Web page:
The inquiry’s co-chairman, Anglican Bishop of Truro Tim Thornton, said: “We believe it is time to look again at the state of our country and to review the fundamental values that led to the creation of our welfare state. We propose in Feeding Britain a strategy for renewing the welfare state so it can better reflect and encourage the relationships which contribute to the well-being of our citizens, including the poorest.”

He said supermarkets including Tesco, Sainsbury’s, Morrisons, Asda, the Co-op and Waitrose had already promised to take action in response to the report, along with utility regulators Ofwat and Ofcom.

Giving the Government’s response to the report, Mr Wilson said food banks were providing “an incredibly valuable service”, adding that the welfare system provided “a vital safety net” and that the administration’s “long-term economic plan” was helping bring down numbers of unemployed and boost growth.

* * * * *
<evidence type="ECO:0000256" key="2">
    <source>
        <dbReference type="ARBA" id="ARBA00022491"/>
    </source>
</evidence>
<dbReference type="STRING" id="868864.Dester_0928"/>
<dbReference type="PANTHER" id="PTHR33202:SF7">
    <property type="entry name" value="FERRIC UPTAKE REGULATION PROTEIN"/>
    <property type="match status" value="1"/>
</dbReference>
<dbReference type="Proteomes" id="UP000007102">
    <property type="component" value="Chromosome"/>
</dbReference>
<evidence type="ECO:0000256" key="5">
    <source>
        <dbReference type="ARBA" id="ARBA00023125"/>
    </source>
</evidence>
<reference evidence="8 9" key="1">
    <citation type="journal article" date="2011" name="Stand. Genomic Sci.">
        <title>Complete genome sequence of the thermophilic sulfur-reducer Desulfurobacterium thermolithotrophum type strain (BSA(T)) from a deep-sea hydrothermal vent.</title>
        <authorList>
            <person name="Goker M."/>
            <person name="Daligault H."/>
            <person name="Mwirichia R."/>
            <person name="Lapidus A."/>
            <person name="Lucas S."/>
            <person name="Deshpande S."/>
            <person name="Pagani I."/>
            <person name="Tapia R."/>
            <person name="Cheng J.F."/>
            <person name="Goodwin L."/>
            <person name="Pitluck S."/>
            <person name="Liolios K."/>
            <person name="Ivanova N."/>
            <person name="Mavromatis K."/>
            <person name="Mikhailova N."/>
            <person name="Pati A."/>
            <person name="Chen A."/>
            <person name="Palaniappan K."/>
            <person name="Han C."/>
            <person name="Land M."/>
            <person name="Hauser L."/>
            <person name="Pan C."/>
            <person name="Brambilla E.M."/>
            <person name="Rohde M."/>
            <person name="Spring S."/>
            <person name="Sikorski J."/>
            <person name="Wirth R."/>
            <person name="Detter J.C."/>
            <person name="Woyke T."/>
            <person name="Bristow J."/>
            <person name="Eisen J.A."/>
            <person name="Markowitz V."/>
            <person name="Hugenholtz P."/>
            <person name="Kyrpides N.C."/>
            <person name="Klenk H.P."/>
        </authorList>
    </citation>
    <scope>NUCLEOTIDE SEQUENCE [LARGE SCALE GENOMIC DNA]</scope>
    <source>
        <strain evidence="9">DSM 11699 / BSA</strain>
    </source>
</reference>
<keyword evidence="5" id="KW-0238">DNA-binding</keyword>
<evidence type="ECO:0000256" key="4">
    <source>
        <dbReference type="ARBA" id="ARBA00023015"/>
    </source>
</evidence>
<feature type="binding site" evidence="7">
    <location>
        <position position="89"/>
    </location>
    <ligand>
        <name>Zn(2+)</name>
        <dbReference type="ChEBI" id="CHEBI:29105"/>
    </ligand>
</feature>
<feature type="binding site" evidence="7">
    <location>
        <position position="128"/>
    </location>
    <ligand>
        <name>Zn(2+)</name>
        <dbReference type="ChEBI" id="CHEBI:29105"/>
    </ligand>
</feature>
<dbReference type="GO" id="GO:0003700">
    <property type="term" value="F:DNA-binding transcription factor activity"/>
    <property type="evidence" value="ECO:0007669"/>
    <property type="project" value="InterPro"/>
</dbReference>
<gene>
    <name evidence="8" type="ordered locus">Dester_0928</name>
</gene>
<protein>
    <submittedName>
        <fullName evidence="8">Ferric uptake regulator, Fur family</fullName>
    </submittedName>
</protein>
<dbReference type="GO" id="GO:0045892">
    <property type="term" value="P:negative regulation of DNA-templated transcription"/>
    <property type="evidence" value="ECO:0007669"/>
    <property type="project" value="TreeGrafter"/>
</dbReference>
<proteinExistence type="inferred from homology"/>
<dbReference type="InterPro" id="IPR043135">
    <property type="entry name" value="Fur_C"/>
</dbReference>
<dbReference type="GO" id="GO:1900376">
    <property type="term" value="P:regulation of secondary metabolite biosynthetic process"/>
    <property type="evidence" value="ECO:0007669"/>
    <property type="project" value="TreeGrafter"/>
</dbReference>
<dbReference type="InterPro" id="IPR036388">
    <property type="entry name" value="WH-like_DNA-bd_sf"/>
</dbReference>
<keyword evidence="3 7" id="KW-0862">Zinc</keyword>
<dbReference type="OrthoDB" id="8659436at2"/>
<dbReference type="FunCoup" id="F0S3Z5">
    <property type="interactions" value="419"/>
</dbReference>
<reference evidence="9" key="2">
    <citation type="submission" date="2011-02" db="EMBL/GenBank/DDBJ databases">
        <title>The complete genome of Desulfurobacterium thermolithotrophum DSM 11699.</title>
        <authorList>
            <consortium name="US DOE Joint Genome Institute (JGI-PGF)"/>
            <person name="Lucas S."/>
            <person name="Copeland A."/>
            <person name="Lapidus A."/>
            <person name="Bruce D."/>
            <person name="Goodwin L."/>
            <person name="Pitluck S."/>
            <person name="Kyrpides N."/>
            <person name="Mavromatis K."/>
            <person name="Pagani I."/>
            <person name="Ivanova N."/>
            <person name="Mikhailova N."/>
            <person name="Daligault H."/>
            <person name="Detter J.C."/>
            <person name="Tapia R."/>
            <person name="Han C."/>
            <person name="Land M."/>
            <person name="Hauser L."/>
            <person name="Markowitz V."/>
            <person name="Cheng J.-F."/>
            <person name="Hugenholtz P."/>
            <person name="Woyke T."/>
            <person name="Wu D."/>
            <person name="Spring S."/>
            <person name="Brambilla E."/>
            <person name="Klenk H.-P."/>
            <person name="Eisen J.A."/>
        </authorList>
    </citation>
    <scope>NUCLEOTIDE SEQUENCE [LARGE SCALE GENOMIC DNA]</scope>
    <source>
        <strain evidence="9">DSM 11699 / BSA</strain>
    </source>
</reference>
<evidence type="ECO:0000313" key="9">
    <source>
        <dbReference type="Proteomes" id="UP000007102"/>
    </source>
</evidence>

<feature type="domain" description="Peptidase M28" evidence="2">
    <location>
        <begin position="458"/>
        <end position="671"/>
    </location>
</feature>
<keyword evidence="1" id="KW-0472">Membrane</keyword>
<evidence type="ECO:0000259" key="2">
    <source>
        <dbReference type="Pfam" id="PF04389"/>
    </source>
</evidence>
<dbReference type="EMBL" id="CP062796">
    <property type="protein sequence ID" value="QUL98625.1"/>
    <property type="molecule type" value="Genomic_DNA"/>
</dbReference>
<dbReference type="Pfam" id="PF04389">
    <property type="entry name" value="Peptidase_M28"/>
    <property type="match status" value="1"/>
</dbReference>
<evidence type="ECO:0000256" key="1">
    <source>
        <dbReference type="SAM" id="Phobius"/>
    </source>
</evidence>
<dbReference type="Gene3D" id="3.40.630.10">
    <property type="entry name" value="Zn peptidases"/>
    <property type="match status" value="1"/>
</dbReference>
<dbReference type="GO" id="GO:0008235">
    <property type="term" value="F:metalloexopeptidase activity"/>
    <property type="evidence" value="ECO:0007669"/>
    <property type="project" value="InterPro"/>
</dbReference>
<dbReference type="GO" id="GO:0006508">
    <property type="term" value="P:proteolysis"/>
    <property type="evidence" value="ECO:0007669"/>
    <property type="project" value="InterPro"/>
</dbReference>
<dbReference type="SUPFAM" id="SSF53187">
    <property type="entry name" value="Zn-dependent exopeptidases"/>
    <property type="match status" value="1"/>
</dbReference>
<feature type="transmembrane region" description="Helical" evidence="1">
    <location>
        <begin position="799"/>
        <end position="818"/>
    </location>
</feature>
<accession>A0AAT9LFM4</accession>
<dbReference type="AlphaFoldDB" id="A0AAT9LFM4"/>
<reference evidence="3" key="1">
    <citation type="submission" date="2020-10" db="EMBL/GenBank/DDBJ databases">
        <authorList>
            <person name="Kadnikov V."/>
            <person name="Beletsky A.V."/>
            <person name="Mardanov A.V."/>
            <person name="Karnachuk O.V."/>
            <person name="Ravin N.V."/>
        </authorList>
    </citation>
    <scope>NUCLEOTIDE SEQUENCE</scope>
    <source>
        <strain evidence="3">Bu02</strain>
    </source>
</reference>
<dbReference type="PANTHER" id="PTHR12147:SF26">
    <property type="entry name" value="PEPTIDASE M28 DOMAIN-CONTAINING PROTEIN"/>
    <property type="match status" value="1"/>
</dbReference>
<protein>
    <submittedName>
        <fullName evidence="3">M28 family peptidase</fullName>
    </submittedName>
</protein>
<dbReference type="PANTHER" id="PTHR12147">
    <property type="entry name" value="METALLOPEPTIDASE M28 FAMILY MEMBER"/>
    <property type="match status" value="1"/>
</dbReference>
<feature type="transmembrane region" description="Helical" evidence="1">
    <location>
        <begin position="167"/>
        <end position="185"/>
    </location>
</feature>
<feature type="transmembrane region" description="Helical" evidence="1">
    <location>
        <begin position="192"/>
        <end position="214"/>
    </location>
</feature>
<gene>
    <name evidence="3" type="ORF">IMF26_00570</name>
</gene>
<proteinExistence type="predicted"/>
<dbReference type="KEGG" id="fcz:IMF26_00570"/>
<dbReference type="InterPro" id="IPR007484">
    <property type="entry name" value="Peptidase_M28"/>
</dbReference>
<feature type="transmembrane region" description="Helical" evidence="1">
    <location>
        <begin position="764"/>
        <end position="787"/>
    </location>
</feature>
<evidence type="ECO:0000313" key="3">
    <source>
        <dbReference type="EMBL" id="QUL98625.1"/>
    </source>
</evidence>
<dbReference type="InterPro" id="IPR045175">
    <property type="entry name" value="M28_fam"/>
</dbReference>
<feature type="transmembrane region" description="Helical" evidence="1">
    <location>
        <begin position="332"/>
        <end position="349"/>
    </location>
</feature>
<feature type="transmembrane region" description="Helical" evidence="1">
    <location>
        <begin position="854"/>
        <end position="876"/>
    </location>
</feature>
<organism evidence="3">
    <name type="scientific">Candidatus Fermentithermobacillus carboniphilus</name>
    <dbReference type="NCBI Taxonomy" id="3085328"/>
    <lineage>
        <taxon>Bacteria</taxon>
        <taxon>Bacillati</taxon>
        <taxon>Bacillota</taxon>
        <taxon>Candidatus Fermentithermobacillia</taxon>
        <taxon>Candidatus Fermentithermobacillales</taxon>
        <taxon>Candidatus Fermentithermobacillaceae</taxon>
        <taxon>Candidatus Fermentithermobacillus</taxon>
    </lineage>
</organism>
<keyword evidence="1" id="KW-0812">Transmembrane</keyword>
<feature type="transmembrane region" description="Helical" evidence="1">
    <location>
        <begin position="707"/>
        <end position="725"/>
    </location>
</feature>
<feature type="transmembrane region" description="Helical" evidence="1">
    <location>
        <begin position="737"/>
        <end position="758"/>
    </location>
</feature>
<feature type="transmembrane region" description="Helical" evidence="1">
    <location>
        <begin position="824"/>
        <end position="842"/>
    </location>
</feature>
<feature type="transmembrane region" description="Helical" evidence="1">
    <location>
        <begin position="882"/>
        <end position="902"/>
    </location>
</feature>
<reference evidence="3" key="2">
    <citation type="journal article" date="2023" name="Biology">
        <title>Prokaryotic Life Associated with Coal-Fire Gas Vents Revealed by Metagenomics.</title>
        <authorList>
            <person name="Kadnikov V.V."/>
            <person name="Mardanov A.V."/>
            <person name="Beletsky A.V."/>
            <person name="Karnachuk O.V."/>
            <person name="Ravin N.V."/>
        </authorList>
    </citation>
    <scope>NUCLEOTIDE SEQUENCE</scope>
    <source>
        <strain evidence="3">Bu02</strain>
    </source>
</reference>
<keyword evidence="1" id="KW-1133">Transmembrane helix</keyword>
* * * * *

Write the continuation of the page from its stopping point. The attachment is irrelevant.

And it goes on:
TUC general secretary Frances O’Grady said: “The Government is introducing what amounts to a ‘food banks first’ policy for anyone who loses their job or becomes too sick or disabled to work. It’s unrealistic and unfair to make new claimants wait five weeks or more before they receive any cash.

“While it is right to deal with people who abuse the system, ministers are now undermining the social security safety net that any of us might need. The Government’s welfare reforms are attacking people who have done nothing wrong at a time when they most need help.”